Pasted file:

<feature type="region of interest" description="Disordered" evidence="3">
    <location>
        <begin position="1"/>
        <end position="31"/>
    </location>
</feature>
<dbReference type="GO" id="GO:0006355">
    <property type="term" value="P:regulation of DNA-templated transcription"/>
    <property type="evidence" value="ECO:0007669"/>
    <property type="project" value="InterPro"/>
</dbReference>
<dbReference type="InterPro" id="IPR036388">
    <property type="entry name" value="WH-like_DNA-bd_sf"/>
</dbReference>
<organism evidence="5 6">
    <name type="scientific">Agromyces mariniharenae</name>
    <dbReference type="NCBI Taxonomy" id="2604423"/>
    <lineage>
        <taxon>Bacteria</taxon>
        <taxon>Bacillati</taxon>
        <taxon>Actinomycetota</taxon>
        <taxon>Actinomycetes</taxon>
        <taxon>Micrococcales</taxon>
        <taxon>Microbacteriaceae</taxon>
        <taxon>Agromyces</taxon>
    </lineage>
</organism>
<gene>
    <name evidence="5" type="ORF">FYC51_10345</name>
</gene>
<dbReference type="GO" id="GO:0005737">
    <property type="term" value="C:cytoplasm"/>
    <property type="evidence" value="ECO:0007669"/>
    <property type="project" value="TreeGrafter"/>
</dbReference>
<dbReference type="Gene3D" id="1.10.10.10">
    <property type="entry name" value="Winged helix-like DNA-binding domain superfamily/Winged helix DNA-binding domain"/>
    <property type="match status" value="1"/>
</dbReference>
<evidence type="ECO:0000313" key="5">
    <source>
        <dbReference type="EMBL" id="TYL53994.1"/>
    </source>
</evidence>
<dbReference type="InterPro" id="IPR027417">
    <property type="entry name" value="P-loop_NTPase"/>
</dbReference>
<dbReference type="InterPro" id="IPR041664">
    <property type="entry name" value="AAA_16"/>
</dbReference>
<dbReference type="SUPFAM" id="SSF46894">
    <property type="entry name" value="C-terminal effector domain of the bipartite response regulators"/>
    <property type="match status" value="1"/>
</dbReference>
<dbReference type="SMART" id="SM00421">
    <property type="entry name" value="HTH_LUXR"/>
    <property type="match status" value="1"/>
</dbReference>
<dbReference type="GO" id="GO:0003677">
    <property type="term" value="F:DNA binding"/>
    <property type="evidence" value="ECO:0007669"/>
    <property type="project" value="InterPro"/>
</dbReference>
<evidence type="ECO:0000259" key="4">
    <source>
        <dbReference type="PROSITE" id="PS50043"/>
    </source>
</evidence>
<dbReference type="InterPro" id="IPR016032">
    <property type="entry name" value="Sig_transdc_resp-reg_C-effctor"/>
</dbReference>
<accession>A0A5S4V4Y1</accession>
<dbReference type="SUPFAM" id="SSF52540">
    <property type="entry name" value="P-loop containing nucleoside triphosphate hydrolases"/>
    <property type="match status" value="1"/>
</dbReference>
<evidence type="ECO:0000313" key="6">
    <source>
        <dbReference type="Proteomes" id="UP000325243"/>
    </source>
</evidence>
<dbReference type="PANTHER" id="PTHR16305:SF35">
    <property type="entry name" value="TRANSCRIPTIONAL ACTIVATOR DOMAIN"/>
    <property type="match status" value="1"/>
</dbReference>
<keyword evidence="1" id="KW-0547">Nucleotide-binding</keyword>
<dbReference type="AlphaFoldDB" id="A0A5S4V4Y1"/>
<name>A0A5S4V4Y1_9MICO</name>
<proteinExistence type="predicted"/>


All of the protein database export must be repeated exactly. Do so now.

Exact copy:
<feature type="region of interest" description="Disordered" evidence="3">
    <location>
        <begin position="1"/>
        <end position="31"/>
    </location>
</feature>
<dbReference type="GO" id="GO:0006355">
    <property type="term" value="P:regulation of DNA-templated transcription"/>
    <property type="evidence" value="ECO:0007669"/>
    <property type="project" value="InterPro"/>
</dbReference>
<dbReference type="InterPro" id="IPR036388">
    <property type="entry name" value="WH-like_DNA-bd_sf"/>
</dbReference>
<organism evidence="5 6">
    <name type="scientific">Agromyces mariniharenae</name>
    <dbReference type="NCBI Taxonomy" id="2604423"/>
    <lineage>
        <taxon>Bacteria</taxon>
        <taxon>Bacillati</taxon>
        <taxon>Actinomycetota</taxon>
        <taxon>Actinomycetes</taxon>
        <taxon>Micrococcales</taxon>
        <taxon>Microbacteriaceae</taxon>
        <taxon>Agromyces</taxon>
    </lineage>
</organism>
<gene>
    <name evidence="5" type="ORF">FYC51_10345</name>
</gene>
<dbReference type="GO" id="GO:0005737">
    <property type="term" value="C:cytoplasm"/>
    <property type="evidence" value="ECO:0007669"/>
    <property type="project" value="TreeGrafter"/>
</dbReference>
<dbReference type="Gene3D" id="1.10.10.10">
    <property type="entry name" value="Winged helix-like DNA-binding domain superfamily/Winged helix DNA-binding domain"/>
    <property type="match status" value="1"/>
</dbReference>
<evidence type="ECO:0000313" key="5">
    <source>
        <dbReference type="EMBL" id="TYL53994.1"/>
    </source>
</evidence>
<dbReference type="InterPro" id="IPR027417">
    <property type="entry name" value="P-loop_NTPase"/>
</dbReference>
<dbReference type="InterPro" id="IPR041664">
    <property type="entry name" value="AAA_16"/>
</dbReference>
<dbReference type="SUPFAM" id="SSF46894">
    <property type="entry name" value="C-terminal effector domain of the bipartite response regulators"/>
    <property type="match status" value="1"/>
</dbReference>
<dbReference type="SMART" id="SM00421">
    <property type="entry name" value="HTH_LUXR"/>
    <property type="match status" value="1"/>
</dbReference>
<dbReference type="GO" id="GO:0003677">
    <property type="term" value="F:DNA binding"/>
    <property type="evidence" value="ECO:0007669"/>
    <property type="project" value="InterPro"/>
</dbReference>
<evidence type="ECO:0000259" key="4">
    <source>
        <dbReference type="PROSITE" id="PS50043"/>
    </source>
</evidence>
<dbReference type="InterPro" id="IPR016032">
    <property type="entry name" value="Sig_transdc_resp-reg_C-effctor"/>
</dbReference>
<accession>A0A5S4V4Y1</accession>
<dbReference type="SUPFAM" id="SSF52540">
    <property type="entry name" value="P-loop containing nucleoside triphosphate hydrolases"/>
    <property type="match status" value="1"/>
</dbReference>
<evidence type="ECO:0000313" key="6">
    <source>
        <dbReference type="Proteomes" id="UP000325243"/>
    </source>
</evidence>
<dbReference type="PANTHER" id="PTHR16305:SF35">
    <property type="entry name" value="TRANSCRIPTIONAL ACTIVATOR DOMAIN"/>
    <property type="match status" value="1"/>
</dbReference>
<keyword evidence="1" id="KW-0547">Nucleotide-binding</keyword>
<dbReference type="AlphaFoldDB" id="A0A5S4V4Y1"/>
<name>A0A5S4V4Y1_9MICO</name>
<proteinExistence type="predicted"/>